3 Key things you need to know about SA's latest tourism budget spending

2018-05-18 13:48 - Selene Brophy
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 Dereck Hanekom

South Africa is a sought-after tourism destination as more than 10 million foreign travellers can attest to in 2017 alone. 

With a number of challenges –  crime levels make travellers think twice about their safety, a responsible tourism issue as one of its most popular cities faces severe water restrictions and of course the issue of restrictive visa access to mention a few – yet tourism still remains integral to South Africa's plans to grow responsibly, inclusively and sustainably.

UPDATE: SA plans to ease visa admin for holders of valid US, UK or Canadian visas

And South Africa’s Tourism Minister Derek Hanekom, back in the pound seat after a precarious year of political wrangling is under no illusion of the task at hand as inbound growth from Key Source Markets such as China are on the decline.

Talking to Traveller24 following his budget speech to Parliament on Wednesday, 17 May, he says he is aware of the group effort required across SA’s various departments and value chain to further establish one of the fastest growing industries worldwide.

Tourism has been identified as one of the three priority sectors, with a target of doubling its contribution to the SA economy.

“In South Africa, tourism has outpaced other sectors, contributing about 9% to our Gross Domestic Product. With 1.6 million people employed across the value chain, tourism stands out as a beacon of hope for the millions of people who are without jobs and incomes,” says Hanekom.

So with a revised National Tourism Sector Strategy approved by Cabinet in 2017 and a budget of some R2.2bn Hanekom says the department’s work is anchored on service excellence, memorable experiences, marketing SA effectively, ease of access as well as transforming the industry.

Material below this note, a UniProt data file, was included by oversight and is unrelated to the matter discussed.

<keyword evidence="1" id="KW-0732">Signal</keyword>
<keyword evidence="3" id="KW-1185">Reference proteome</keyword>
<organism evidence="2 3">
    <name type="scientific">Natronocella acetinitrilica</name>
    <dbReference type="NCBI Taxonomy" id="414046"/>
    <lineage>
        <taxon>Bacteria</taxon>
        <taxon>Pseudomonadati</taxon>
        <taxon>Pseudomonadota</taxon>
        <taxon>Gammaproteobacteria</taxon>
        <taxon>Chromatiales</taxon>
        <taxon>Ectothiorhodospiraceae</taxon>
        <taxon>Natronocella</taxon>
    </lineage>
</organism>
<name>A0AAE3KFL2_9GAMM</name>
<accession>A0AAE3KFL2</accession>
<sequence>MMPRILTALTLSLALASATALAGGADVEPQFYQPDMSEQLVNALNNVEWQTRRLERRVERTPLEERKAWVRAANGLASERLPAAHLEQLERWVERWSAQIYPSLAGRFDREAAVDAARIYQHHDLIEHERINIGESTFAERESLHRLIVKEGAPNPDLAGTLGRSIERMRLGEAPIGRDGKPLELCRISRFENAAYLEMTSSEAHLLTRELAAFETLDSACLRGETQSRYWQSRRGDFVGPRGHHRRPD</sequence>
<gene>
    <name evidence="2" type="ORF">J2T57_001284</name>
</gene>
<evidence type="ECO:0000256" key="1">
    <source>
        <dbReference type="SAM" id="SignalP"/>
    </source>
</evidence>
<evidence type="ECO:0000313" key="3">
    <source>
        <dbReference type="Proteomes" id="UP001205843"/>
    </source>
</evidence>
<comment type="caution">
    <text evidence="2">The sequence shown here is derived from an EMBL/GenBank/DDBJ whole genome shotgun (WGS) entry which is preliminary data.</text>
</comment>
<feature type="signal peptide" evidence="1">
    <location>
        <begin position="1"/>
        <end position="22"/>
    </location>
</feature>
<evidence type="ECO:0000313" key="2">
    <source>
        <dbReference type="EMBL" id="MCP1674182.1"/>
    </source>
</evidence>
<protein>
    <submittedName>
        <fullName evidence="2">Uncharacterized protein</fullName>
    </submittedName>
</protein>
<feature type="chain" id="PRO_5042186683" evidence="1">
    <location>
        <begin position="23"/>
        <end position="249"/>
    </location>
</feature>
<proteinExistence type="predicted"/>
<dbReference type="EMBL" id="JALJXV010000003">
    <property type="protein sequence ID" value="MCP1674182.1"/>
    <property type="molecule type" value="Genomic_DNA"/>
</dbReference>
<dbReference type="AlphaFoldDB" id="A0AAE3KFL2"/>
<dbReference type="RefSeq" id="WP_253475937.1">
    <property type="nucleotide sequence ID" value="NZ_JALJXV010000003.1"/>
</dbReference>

• Making it easier for tourists to visit

As the Department of Home Affairs launches its plan to implement an eVisa system, the Department of Tourism is working with them to look at easing the visa admin required to visit SA.

UPDATE: Home Affairs launches new automated biometric ID system

Because while certain markets have grown, other key markets have declined.  In 2017, after the decision that visas would no longer be required for Russian tourists, Russian visitors increased by 52%.  In sharp contrast to this, after we imposed a visa requirement on New Zealand, the numbers dropped by 24%.

"Visitors from North America grew by over 7 % last year. Germany went up by 12% and France by 27%.  Brazil grew by no less than 75%!

WATCH: Hanekom: Tourism vulnerable to real SA challenges

"Disturbingly though, India, which is one of our top 10 source markets, hardly grew at all, and China declined by 17%. If we are serious about doubling our numbers, we will have to find ways to make it easier for travellers to visit our country, acknowledging the contribution direct air links play.

"Restoration of a direct flight from Mumbai to South Africa would assist enormously in the Indian market,” says Hanekom."

UPDATE: 40m+ passengers in 2017 and counting, as SA's airports push on with new routes

  • Transforming the tourism sector

Transformation remains top of mind for the department, as applications are underway for the Tourism Transformation Fund of R120m announced in 2017.

“The Tourism B-BBEE Charter Council’s report on the state of transformation indicates that less than 45% of enterprises in the accommodation, hospitality and travel sub-sectors have achieved the 30% target on ownership.”

The department will be working together with National Empowerment Fund (NEF) to introduce a Tourism Transformation Fund - with applications now open until 31 August. 

"This fund will help black investors and communities to invest capital in tourism projects, giving rise to a new generation of youth, women and black-owned tourism enterprises."

Hanekom highlighted that together with the NEF, the initiative has been refined to identify viable projects that can be turned into successful business plans.